Development impossible if media muzzled

Development impossible if media muzzled

The fundamental right to seek and disseminate information through an independent press is under attack, and part of the assault has come from an unexpected source.

The fundamental right to seek and disseminate information through an independent press is under attack, and part of the assault has come from an unexpected source.

Elected leaders in many democracies, who should be press freedom's staunchest defenders, have made explicit attempts to silence critical media voices and strengthen outlets that serve up favourable coverage.

The trend is linked to a global decline in democracy itself: The erosion of press freedom is both a symptom of and a contributor to the breakdown of other democratic institutions and principles, a fact that makes it especially alarming.

According to Freedom House's Freedom in the World data, media freedom has been deteriorating around the world over the past decade, with new forms of repression taking hold in open societies and authoritarian States alike.

The trend is most acute in Europe, previously a bastion of well-established freedoms, and in Eurasia and the Middle East, where many of the world's worst dictatorships are concentrated.

If democratic powers cease to support media independence at home and impose no consequences for its restriction abroad, the free press corps could be in danger of virtual extinction.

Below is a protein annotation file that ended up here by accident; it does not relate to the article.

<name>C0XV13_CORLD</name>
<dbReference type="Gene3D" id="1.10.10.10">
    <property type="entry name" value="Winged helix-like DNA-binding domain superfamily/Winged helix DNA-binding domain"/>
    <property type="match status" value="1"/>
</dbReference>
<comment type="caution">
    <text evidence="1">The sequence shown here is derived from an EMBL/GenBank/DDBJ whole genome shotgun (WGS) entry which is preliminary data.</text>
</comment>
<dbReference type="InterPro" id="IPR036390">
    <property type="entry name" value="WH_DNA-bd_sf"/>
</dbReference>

Does the world want a free press or not is the fundamental question. Because, if the world does not care for press freedom, then it should understand that it does not deserve democracy in the first place. Of course, it is not that a free press dies due to repression.

It does so due to extreme conditions for some time. But it emerges stronger sooner or later. Experience has shown that press freedom can rebound from even lengthy stints of repression when given the opportunity.

The basic desire for democratic liberties, including access to honest and fact-based journalism, can never be extinguished, and it is never too late to renew the demand that these rights be granted in full.

This debate is essential now as we all face restrictions on free speech and expression in our country as well as the world. In some of the most influential democracies in the world, large segments of the population are no longer receiving unbiased news and information.

This is not because journalists are being thrown in jail, as might occur in authoritarian settings. Instead, the media have fallen prey to more nuanced efforts to throttle their independence.

Common methods include government-backed ownership changes, regulatory and financial pressure, and public denunciations of honest journalists.

Governments have also offered proactive support to friendly outlets through measures such as lucrative State contracts, favourable regulatory decisions, and preferential access to State information.

The goal is to make the press serve those in power rather than the public. Coming to our own country, we have witnessed varied forms of attack on press freedom right from the Emergency.

The right-wing populism and majoritarianism have now only made the situation more complex. Attacks on media in the two Telugu States are no different from it.

Intolerance is at the root of it all. Neither "Rajanna Rajyam" nor "Bangaru Telangana" nor "India Shining" is possible as long as the repression against the free voices continues.

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